DISCLAIMER – This blog is intended only to increase awareness of preparing to climb outdoors and in no way does the author take responsibility for the actions of other climbers or any events that may occur whilst sport or trad climbing, or bouldering. The author is not a qualified climbing instructor and all climbers should ensure they have the skills, training and equipment necessary for climbing before embarking on the activity. All climbers enter into the activity of climbing at their own risk and should always be aware of the possibility of serious injury or death as per the BMC participation statement that can be found on their website.
Climbing indoors is easy right? You don’t really need to think about much, just rock up to your wall of choice and off you go. Well, outdoors is a whole different ball game. It can be very easy to underestimate the preparation and thought required for the transition from indoor climbing to outdoors, so I’ve put together a few points to consider. It is important to be aware that I am just a climber and not a qualified instructor in any way, so it is crucial that you do your own research and are responsible for your own actions and safety. This article contains only pointers of things to consider for the transition from indoors to outdoors and the list is not exhaustive. I highly recommend paying an outdoor instructor to take you the first time you go outside for your ultimate safety.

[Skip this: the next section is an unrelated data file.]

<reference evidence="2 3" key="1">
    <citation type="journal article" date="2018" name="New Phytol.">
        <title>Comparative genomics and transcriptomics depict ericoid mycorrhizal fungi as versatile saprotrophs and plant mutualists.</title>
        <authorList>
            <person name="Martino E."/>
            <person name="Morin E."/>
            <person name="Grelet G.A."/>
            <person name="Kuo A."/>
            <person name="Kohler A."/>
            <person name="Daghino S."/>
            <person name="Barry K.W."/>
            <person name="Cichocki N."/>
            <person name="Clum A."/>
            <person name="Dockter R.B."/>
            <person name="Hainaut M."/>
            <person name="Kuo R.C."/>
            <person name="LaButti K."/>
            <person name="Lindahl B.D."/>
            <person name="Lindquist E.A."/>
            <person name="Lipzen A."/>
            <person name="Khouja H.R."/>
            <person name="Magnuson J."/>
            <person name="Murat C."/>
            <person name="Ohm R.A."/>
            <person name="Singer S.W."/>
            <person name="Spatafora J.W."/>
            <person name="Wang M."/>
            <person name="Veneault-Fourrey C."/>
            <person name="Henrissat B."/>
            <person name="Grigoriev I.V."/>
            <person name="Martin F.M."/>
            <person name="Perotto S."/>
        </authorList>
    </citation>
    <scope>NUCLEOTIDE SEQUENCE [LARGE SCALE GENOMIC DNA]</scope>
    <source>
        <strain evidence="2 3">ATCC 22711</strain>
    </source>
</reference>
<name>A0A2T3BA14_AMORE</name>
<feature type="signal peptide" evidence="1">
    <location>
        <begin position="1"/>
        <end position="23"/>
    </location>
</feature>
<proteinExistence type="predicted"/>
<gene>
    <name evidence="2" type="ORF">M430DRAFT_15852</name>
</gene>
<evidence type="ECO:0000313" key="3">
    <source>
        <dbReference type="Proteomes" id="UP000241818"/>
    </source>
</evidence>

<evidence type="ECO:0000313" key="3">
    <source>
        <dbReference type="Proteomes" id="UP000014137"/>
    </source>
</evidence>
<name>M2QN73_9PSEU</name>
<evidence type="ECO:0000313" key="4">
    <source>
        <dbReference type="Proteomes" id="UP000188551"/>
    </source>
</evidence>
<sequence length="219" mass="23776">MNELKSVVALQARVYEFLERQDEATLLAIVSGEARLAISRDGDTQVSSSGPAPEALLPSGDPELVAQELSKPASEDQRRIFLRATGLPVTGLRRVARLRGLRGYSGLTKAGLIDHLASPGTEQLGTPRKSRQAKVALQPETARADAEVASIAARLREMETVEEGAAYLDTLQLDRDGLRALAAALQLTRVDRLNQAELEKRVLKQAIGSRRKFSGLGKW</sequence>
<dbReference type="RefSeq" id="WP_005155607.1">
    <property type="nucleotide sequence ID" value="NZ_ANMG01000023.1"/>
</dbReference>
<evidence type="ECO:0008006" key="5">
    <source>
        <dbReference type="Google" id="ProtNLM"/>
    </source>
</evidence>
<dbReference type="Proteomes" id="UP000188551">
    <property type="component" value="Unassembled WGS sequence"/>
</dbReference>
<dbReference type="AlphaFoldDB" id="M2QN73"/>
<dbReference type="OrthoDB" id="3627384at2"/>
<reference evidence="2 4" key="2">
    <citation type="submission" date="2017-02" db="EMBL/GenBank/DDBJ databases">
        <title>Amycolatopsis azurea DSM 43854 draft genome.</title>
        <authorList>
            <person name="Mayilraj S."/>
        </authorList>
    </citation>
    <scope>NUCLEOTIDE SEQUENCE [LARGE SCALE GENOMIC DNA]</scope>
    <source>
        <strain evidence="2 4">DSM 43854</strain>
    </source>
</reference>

Are you and your climbing partner(s) competent?
Before embarking on the outdoors, have you first mastered the techniques you need to climb safely indoors? It’s worth thinking of indoor and outdoor climbing as totally different but there are obvious basics that you need in order to be confident and safe outside. If you’re planning to go bouldering outdoors, do you realise the importance of spotting the person climbing and how to do that properly? There may be a need for a larger number of pads to protect falls, especially in awkward areas where there are lots of rocks or boulders that could cause injury if fallen on wrong. If climbing with ropes, do you know all your required basic knots, can you belay safely and can the climber lead competently? It’s entirely worthwhile undertaking training with a qualified climbing instructor to ensure safety. There are plenty that cover indoor climbing and also the transition to outdoor, especially for sport climbing. Climbing on rock is very different to climbing on plastic. Of course, outdoors there are, more often than not, no fixed carabiners at the top of routes so it’s extremely important to consider skills such as tying off at the lower-off bolts or chain, including the correct ethics involved with these types of lower offs, i.e. never top rope through the bolts, always use quickdraws until it’s time to strip the route.